Cain argues that a main reason the UN did not intervene was because of failure in Somalia and the threat of danger to UN troops. He refers to UN action in Somalia, in which “eighteen Americans die and we [the UN] split” (216).  He goes on the say that the “they knew the UN would never fight, and we’d pull out right away. Which we did” (216). Because of the impending threat of danger in Rwanda, and not wanting to relive the failures in Somalia, the UN decided to essentially ignore the genocide, and “so the Tutsis died a thousands deaths for our cowardice” (215). Why was the United Nations so afraid to risk its own lives? It would seem they were probably worried about tainting the image of the United Nations as an organization. Losing American lives, no matter what the situation, is an event never accepted well by the public. Because there was so much risk in sending UN workers into Rwanda, the possibility of failure was real for Annan. With the fear of negative reporting, criticism by Western societies, and possibly losing his job, Annan probably decided his best option was to not intervene at all. For many aid organizations, saving their reputation and ensuring continued funding are more of a priority than providing aid in areas of crisis. The situation in Rwanda exemplifies this kind of corruption. Like Cain, I agree that the United Nations must revisit their priorities and principles so crises, like the Rwandan genocide, are never allowed to go on with out the assistance of humanitarian aid.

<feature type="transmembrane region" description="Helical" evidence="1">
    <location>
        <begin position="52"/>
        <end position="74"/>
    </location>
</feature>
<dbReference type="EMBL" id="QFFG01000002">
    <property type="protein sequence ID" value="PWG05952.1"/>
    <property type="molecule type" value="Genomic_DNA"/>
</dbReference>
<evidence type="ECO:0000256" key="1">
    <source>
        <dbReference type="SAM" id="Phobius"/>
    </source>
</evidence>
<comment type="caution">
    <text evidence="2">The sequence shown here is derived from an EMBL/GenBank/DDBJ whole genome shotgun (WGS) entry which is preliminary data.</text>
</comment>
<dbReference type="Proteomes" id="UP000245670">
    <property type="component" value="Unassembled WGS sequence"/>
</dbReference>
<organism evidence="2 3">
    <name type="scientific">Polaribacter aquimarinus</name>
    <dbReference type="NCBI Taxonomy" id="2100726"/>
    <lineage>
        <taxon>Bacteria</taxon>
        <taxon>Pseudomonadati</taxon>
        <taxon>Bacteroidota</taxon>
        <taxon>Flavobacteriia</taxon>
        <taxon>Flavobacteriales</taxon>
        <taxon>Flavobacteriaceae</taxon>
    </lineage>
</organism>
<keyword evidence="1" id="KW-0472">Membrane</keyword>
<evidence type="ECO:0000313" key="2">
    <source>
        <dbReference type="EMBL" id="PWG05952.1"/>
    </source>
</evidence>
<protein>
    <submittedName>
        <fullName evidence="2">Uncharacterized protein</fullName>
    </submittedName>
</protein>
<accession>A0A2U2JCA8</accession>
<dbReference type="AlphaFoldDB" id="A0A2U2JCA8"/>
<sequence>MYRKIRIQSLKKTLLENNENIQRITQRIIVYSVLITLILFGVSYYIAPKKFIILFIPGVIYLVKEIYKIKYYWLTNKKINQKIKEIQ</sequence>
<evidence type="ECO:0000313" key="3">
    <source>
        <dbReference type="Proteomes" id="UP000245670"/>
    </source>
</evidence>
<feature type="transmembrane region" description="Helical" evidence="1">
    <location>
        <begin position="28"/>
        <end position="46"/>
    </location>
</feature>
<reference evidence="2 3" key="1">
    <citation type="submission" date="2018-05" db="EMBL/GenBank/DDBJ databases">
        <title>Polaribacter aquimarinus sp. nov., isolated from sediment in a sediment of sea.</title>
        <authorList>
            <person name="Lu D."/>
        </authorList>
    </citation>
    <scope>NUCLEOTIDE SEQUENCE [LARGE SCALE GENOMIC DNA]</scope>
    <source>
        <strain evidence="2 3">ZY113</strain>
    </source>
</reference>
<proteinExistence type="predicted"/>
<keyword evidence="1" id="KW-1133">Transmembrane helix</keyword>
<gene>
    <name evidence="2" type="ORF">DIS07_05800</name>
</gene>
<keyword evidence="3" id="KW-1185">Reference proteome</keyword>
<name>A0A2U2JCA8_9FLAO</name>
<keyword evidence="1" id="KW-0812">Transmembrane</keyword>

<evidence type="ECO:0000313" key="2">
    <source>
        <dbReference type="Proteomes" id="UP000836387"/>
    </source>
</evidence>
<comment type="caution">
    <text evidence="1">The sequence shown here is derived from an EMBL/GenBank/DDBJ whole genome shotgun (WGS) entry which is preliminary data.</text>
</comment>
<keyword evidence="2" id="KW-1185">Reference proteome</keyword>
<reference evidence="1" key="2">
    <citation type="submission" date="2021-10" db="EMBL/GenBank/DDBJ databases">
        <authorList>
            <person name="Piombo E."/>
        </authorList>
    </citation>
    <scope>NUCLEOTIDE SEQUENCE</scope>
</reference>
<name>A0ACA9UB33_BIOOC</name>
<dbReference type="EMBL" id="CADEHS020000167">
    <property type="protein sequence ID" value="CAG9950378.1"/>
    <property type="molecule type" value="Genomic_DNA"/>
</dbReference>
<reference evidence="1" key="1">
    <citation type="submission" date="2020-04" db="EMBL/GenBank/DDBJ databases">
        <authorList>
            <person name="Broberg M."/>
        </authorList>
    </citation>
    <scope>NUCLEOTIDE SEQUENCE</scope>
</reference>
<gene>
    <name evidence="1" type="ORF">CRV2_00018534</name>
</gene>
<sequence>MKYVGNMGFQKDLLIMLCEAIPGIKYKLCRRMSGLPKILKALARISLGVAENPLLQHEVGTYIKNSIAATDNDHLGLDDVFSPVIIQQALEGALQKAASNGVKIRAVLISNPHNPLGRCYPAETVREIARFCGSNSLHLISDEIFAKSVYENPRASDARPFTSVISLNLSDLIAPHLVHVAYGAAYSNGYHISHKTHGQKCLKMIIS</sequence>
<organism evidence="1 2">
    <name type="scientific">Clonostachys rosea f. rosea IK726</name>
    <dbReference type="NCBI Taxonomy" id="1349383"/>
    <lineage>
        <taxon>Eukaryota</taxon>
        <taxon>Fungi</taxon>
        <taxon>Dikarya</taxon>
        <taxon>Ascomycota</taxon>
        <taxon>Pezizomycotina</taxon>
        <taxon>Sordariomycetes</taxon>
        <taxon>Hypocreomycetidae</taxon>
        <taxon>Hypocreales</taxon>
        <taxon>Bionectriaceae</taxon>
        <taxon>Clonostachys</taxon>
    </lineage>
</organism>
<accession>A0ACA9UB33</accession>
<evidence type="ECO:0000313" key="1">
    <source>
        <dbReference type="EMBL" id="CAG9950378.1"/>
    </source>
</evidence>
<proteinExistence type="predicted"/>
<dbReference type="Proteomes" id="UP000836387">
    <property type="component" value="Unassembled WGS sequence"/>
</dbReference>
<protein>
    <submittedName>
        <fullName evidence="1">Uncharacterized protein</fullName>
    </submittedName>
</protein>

And although this fearfulness was an important factor, another important contributor was the lack of accountability within the UN. No one questioned Annan’s decision to not intervene in Rwanda. No one asked whether using force, and possibly losing the lives of a few UN troops, might have been worth saving 800,000 innocent people. Cain wonders “how many genocides, the prevention of which is the UN’s very raison d’être, will we endure before the left is moved to criticize Annan?” (Cain). No one is holding Annan accountable for his actions, and it seems that Anna is also failing to uphold accountability within the UN.